TV reviewer James Waller-Davies casts his eye over the latest offerings on television...
I have to start with a small cheat this week and mention a film, albeit a documentary film.
Asif Kapadia’s mesmerising Senna (ITV4) was shown again this week.
This award-winning film gave us the close-up and personalised journey from go-carting protégé to three-time world championship winner.
Kapadia’s research in bringing together so many insider sources took us inside Formula 1 in a detail the televised tour doesn’t allow. It also brought us as close to Ayrton Senna as it is possible to get through a screen.
And then to see him die in that fatalistic race in the San Marino Grand Prix in 1994. Watching something like Titanic and knowing the end is one thing - but watching the actual person who is going to die is another thing all together. Harrowing, but hypnotic.
Harrowing and awful in a different way was Panorama - Behind Closed Doors: Elderly Care Exposed (BBC1). This was another powerful piece of investigative journalism showing the lack of humanity and care for our aging population in some care homes.
The Levinson enquiry exposed the worst excesses of the press in using borderline surveillance techniques, but we should remember there is a time and place for secret snooping and exposing inhumanity has to be one of them. Most of society’s cruelty goes on behind closed doors and is hidden with lies.
It’s not Panorama’s job to come up with the solutions to the issue of elderly care, but if this sort of exposé makes a few rotten apples change their behaviour then it will always have a role. This won’t, unfortunately, be the last programme of this kind.
Rev. (BBC2) concluded this week. It has been a tour-de-force and almost impossible to fault at all. The last two episodes presented comedy, in its true Classic sense, at its emotion-renting best.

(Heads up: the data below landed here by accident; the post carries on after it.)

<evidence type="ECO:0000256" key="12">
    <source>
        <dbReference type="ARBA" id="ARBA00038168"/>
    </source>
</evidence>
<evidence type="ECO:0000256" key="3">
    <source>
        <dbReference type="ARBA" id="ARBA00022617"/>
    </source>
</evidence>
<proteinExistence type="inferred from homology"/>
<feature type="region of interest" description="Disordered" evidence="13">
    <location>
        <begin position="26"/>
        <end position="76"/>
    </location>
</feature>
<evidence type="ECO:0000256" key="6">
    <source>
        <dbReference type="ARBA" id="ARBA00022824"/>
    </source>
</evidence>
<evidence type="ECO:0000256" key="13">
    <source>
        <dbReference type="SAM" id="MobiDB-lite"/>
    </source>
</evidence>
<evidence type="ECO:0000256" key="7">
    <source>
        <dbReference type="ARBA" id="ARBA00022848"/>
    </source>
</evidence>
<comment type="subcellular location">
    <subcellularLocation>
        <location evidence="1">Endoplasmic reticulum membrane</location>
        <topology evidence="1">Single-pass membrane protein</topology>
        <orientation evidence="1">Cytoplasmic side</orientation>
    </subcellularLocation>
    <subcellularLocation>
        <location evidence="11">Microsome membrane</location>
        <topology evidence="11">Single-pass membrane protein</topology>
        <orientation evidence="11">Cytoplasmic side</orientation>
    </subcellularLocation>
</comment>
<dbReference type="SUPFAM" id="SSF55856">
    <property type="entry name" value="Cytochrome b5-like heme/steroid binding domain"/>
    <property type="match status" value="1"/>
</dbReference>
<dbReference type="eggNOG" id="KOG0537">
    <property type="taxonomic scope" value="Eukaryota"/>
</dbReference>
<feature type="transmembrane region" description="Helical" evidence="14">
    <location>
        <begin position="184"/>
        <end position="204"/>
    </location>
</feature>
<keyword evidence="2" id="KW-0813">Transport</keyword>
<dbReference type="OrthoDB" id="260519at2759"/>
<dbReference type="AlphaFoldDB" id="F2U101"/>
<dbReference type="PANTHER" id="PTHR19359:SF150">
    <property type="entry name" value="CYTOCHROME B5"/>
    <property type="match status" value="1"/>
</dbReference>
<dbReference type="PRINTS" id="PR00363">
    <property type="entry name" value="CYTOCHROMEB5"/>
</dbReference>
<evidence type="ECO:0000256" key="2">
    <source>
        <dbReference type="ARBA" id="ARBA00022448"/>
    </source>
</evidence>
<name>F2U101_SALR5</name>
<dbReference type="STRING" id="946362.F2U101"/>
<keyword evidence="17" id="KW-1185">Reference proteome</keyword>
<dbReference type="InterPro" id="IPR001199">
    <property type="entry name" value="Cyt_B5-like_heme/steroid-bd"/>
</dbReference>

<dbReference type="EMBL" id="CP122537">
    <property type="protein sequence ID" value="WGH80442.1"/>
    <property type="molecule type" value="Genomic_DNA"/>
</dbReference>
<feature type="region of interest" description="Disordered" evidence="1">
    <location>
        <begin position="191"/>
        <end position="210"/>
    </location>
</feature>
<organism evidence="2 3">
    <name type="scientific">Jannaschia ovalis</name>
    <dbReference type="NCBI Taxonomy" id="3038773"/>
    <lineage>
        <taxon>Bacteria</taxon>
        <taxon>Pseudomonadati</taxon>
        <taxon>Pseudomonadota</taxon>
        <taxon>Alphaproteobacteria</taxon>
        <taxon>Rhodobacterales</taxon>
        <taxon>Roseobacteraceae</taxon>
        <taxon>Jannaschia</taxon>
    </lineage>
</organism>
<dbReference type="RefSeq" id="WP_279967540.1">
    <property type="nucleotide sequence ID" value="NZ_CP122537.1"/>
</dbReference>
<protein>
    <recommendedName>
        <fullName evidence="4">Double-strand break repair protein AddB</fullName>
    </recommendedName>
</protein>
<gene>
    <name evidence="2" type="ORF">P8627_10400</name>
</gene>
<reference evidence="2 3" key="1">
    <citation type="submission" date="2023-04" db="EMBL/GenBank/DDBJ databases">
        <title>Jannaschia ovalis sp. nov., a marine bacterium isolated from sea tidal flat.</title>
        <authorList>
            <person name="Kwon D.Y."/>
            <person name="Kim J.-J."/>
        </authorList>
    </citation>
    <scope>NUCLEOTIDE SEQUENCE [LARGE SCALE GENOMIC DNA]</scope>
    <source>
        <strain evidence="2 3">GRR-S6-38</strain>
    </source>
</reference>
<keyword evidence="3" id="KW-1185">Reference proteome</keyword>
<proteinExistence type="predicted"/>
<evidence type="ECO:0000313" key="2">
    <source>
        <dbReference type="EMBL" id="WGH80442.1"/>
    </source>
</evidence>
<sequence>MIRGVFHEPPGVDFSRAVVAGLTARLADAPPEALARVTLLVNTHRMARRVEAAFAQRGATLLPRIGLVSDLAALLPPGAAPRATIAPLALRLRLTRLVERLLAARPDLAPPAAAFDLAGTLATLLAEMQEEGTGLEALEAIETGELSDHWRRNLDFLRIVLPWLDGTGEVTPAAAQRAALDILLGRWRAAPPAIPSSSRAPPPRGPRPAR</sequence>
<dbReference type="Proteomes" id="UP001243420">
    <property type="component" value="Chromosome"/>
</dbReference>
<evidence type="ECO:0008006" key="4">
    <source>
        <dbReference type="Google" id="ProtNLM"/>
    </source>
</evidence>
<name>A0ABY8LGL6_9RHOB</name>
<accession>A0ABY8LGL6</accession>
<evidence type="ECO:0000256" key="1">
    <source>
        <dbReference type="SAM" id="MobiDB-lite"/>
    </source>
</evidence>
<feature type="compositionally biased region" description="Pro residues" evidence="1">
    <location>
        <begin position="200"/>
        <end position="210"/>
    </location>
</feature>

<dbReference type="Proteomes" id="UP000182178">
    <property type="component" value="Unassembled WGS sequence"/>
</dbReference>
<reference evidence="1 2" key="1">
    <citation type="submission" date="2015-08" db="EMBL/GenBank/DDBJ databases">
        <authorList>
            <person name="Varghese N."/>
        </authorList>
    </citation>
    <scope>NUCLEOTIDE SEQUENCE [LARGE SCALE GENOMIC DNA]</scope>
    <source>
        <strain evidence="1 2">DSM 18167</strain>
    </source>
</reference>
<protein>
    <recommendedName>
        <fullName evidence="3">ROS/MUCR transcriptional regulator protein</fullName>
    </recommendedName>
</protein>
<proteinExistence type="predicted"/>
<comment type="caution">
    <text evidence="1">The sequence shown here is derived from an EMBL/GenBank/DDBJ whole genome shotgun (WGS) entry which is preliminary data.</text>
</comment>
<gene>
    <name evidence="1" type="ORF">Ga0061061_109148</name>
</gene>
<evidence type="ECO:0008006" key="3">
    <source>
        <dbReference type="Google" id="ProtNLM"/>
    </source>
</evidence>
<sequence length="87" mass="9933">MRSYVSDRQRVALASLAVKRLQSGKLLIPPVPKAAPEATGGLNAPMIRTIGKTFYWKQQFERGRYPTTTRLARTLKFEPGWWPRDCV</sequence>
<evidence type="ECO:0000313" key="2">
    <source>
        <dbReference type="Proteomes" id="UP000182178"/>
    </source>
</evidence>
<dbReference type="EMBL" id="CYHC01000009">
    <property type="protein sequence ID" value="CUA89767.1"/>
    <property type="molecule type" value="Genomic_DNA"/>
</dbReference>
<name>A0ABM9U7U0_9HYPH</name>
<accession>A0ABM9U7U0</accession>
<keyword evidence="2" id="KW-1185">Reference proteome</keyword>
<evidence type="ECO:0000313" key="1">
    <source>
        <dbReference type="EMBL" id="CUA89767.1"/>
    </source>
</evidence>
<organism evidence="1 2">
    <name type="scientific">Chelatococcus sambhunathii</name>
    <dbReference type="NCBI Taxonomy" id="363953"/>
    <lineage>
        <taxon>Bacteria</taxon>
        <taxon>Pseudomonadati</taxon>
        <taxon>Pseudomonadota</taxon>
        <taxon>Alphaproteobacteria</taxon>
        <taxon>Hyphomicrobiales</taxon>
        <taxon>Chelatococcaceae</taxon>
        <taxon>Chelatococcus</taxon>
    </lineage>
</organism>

Last week’s Easter sequence showing poor, troubled Adam carrying the cross through the city was both moving and poignant. Nothing else over the weekend presented the Easter message and journey as well. Liam Nielson showing up for a brief cameo as God was unforgettable.
The production of Rev. is unusually sophisticated for a sitcom, but that’s because it is far more than just a sitcom. It is bittersweet, pulling at all the emotions and not just going for the easy laugh.
True comedy should show the everyday human flaws in all of us. Nowhere was this better done than in the prayer montage. In a style reminiscent of Dylan Thomas’s Under Milk Wood, we were taken into the private prayers of each of the main characters. It was tragi-comedy at its finest and we’re lucky to have a BBC in this country that continues to take chances and invest in the quirky and the unusual.
It’s surprising to think that with our new found love for moody, Scandinavian crime dramas and a new willingness to read subtitles that the closest country with a foreign language has not thrown its hat into the ring before. Hinterland (BBC4), or Y Gwyll in Welsh, is the BBC’s first drama filmed in both English and Welsh.
This detective drama takes place in and around Aberystwyth and the hills behind. The scenery is stunning and the production is just sufficiently stylised to make it visually interesting, without being clichéd, but if I never see another close-up of barbed wire fence with caught sheep’s wool blowing in the wind, it will be too soon.
The story was incredibly dark, centring on former abuses at a children’s home, an issue that has been all too much to the fore in Welsh news in recent years. A storyline with the disappearance of a child was also very brave given its proximity to Machynlleth where April Jones was abducted.
Elsewhere in crime drama world, it was the week of the furrowed brows. John Simm has a lot to be worried about in the police corruption drama Prey (ITV) and pulling that pen out of his shoulder must have really hurt.
Back in Fargo (Channel 4), episode two saw Martin Freeman’s Lester Nygaard having even more woes after killing his wife. Being stalked by the most annoying policewoman in town is starting to give him a tic. The arrival of two more hit-men is unlikely to help anyone. But it’s nice to know that being a mute and having to rely on signing is no barrier to being a psychopath. There is no block to equal opportunities for those with a disability in Fargo.